Instilling fun in the workplace for stress reduction and professional longevity.
Posted Jul 24, 2018
Can’t take a sabbatical? How about finding a playful company to reignite your drive at work and reduce your stress? Now more than ever, organizations are allowing—even mandating—their employees to play at work. Why the sudden change in strategy? While it seems a distraction from real work, incorporating playtime in the workday has been shown to have some great benefits. From reduced fatigue, boredom, and stress, to heightened creativity, productivity, and motivation, the drawbacks to play are hard to find when properly implemented.
As veterans of a Radical Sabbatical and keynote speakers on the topic of mental health, sabbaticals, and taking all your vacation every year, we fully appreciate the benefits that a slow trickle of play at work can have on one’s wellbeing and stability at work. And as executive coaching professionals using games to help clients meet their goals, we get to see which techniques improve employee satisfaction, wellbeing, and engagement. Changing the narrative from “Play doesn’t belong at work,” to “Play means a happy, energized and engaged team,” means a less stressed you both on the job and in your personal pursuits.
Take Valley Forge Fabrics, for instance, which we toured in addition to speaking with CEO Diana Dobin about play at work. Featuring a game room and slide, the office is both a high productivity and play environment for employees who “love to work hard and play hard,” according to Dobin. “We work long hours and have really high expectations for performance, so the fact that people can play amidst that creates a really unique culture of A-players,” she says. Today, Dobin claims Valley Forge is “like a different planet” with turnover down 17 percent since 2013.
Tech titans such as Google and Facebook brought this approach to the mainstream, and other organizations are clearly following suit. These companies offer bowling, ping-pong, wall climbing, arcade games, and more. They even allow employees to play away boredom from e-mailing to simply taking a break.
A true advocate of a more enjoyable workplace, psychiatrist and author Stuart Brown, M.D., asserts that play is a biological drive as necessary as sleep or nutrition for good health. As such, humans are wired to thrive through play throughout life. Brown does assert, however, that not all play is the same. It is the purpose of play that matters. Someone who casually plays blackjack at a casino is engaging in positive play; a gambling addict who constantly plays to win money is not.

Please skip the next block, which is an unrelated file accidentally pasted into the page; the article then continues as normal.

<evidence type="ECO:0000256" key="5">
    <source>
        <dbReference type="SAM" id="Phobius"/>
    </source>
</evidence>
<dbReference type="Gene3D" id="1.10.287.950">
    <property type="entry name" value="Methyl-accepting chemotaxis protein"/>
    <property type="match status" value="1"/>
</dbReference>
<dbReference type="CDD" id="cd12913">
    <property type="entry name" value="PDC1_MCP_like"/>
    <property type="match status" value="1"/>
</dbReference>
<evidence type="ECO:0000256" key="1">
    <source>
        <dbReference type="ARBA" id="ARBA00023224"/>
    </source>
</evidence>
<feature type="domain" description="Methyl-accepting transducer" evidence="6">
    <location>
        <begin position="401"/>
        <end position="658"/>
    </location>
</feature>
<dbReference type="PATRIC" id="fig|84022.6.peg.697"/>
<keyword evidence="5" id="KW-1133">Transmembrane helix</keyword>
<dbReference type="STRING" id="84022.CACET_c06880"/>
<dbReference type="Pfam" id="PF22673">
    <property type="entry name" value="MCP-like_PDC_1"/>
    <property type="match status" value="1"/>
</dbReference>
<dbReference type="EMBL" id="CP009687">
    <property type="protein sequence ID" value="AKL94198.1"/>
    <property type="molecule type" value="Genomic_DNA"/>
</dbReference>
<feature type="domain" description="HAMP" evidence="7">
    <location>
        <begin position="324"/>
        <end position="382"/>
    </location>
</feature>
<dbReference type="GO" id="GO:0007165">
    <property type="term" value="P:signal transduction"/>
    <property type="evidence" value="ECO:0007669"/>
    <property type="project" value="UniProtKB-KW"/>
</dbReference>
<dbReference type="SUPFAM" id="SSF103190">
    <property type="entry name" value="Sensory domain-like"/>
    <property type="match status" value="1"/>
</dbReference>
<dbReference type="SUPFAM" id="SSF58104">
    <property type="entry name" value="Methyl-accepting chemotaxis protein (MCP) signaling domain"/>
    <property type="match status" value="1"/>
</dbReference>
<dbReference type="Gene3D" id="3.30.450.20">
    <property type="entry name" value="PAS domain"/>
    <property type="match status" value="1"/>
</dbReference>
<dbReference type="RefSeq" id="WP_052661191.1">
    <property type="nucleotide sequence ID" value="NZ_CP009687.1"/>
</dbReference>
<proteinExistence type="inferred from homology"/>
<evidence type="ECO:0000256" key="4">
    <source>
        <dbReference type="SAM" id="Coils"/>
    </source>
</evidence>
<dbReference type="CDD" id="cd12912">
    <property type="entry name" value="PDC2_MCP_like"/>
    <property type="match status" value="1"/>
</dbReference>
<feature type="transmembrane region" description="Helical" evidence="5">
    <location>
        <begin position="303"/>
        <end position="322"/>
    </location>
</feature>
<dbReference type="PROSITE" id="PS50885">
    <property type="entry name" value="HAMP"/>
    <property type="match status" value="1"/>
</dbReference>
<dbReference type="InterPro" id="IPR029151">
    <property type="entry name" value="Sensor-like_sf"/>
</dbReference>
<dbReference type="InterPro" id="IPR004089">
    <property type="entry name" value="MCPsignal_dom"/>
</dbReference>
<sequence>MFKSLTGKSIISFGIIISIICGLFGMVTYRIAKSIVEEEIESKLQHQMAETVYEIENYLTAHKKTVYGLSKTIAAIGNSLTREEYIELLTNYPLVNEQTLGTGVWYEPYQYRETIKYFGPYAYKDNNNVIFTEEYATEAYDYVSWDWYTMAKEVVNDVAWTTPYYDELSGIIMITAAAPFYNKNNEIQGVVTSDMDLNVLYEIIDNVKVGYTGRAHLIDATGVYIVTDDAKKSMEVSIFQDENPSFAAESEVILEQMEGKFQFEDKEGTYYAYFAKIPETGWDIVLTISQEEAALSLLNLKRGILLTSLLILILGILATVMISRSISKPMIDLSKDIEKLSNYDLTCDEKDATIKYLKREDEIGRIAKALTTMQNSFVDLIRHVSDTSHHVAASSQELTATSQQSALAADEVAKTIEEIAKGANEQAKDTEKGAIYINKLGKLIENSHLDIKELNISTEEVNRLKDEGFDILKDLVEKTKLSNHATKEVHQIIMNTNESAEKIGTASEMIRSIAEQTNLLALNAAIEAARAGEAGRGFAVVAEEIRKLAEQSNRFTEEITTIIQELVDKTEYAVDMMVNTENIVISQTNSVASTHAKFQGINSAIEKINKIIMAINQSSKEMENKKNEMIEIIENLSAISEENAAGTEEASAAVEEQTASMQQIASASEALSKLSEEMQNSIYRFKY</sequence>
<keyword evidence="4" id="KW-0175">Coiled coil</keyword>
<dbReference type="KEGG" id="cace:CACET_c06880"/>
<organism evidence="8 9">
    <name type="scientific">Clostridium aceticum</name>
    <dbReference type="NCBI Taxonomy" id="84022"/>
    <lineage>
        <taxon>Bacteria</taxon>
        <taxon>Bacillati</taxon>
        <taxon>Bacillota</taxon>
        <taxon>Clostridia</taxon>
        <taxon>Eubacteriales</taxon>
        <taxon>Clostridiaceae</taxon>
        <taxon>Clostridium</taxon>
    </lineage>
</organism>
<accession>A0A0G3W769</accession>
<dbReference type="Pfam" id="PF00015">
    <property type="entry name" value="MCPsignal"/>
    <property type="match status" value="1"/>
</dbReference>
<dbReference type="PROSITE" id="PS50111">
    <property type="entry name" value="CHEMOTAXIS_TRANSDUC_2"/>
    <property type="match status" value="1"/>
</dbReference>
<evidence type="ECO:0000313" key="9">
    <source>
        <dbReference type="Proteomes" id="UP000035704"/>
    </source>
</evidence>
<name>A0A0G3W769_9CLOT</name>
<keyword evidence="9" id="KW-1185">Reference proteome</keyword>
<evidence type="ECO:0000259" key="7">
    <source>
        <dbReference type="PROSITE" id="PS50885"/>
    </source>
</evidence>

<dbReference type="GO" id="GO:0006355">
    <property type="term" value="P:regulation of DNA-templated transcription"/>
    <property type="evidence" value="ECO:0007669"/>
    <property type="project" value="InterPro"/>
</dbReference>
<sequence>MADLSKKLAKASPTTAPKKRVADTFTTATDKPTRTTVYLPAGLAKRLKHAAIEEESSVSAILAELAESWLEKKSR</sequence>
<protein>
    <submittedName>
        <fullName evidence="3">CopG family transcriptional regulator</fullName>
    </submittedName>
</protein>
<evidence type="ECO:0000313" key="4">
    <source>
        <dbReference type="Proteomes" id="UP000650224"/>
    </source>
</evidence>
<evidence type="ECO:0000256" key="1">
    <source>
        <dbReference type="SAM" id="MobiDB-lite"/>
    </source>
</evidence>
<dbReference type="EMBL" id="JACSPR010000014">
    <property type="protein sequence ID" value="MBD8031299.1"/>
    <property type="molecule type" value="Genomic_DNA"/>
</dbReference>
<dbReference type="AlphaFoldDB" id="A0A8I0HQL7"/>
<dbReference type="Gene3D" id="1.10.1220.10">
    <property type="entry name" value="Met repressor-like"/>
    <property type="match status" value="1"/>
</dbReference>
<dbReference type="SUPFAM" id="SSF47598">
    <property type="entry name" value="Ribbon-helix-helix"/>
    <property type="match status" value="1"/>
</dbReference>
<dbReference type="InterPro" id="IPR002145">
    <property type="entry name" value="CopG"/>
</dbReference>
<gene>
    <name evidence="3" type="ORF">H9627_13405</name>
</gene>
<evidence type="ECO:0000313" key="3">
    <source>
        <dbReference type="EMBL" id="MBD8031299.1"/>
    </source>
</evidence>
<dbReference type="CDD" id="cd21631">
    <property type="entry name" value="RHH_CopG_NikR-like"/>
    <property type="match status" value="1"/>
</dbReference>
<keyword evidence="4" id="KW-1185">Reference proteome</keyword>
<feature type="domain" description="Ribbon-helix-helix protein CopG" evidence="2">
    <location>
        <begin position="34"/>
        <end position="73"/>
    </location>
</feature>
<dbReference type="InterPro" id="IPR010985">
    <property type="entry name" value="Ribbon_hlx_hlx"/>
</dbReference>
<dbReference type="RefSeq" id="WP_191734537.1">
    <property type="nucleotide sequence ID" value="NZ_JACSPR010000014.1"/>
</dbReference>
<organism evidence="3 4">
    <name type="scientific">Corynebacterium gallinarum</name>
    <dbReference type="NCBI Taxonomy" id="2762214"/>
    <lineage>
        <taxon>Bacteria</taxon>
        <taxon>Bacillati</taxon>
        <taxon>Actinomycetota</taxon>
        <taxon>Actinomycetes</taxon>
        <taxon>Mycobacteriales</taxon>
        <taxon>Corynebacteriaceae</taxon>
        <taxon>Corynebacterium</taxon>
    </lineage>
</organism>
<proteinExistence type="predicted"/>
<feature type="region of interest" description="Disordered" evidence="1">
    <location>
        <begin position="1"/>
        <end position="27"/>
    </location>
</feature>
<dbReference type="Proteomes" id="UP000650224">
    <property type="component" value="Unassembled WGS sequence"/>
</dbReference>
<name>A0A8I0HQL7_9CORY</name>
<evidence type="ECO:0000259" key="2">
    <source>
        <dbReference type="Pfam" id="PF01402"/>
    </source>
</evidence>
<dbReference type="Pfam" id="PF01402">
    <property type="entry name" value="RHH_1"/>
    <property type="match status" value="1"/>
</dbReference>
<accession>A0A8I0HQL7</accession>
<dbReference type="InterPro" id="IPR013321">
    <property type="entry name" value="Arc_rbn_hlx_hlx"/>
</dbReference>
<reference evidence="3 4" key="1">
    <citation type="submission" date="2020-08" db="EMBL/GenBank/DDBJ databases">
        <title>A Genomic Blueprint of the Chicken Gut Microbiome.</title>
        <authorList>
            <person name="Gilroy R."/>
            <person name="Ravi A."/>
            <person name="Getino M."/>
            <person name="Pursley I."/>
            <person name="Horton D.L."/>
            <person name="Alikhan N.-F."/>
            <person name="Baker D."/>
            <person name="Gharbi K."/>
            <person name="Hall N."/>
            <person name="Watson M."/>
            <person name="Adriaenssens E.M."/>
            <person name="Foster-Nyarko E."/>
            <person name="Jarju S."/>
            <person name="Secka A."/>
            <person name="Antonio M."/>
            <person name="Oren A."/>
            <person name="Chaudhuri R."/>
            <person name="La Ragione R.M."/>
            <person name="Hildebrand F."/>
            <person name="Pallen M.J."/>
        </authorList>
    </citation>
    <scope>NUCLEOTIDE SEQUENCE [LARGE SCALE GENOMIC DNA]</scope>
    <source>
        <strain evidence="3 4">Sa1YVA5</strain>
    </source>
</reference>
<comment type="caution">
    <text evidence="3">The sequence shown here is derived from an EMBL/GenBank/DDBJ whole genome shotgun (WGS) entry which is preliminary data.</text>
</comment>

Here are ways you might suggest your employer infuse more play in the work they ask of you:
1. Appoint a task force. A group of employees tasked with adding fun to the workday will experience cohesion feel truly valued. Formed in 2013, Valley Forge’s five-member Culture Committee was created to combat high-stress workdays and facilitate a more pleasant environment by organizing monthly events. Employees elect new members every six months to introduce new ideas and improve employee engagement company-wide. Dobin said the committee “was the right place to start and really grew from there. We assigned the time in the beginning, and then it just took over.”
2. Implement and schedule team-building play. Healthy competition, teamwork, and fun are inherent in cooperative games. Introducing fun group activities can spark innovative ideas as well as a brainstorm can. Games like A Shrinking Vessel, Zoom, and The Worst-Case Scenario promote entertaining and collaborative creative thinking. And for leaders who are reluctant to dive right into play, creating a schedule–designated days and times for playtime–is a terrific way to introduce it while maintaining structure and balance. It will also give employees something to look forward to and allow them to set aside time for it.
3. Fill the office with props for brainpower. Now, this doesn’t mean installing ladders between floors like Google or a slide like Valley Forge, but consider the benefits of equipment that is inherently playful and perhaps childish like Legos, scooters, or Pacman. And did you know that ping-pong increases concentration and stimulates brain function? Taking a 20-minute ping-pong break at 3 p.m. will enhance your productivity until it’s time to go home. So say goodbye to the afternoon slump.
4. Plan company events. These allow you to connect with your colleagues in a more meaningful way and form new bonds while strengthening existing ones. Fun events will also give you an experience of being valued and boost your morale. And they need not be elaborate to be effective—think bagel breakfasts or an impromptu dance party. To promote team-building, consider recommending an interactive event like a cooking class, improv workshop or volunteering.
5. Focus on fitness. Exercise reduces stress and enhances focus, productivity, memory, creativity, and mental health. Yoga, Pilates, or kickboxing class during lunch hours can be offered for a small fee. “We do find that our highest achievers are the ones that use our gym facilities the most,” says Dobin. Don’t have the office space for classes? Informal health competitions might be the answer. For example, you can vie against your fellow colleagues with Fitbits for taking the most steps in a week.
Everyone benefits from play in the workplace. Fun on the job makes you feel valued and correlates to higher productivity, better collaboration, and innovation. Play will boost the bottom line, too, so install a toy train set in the office, and all aboard!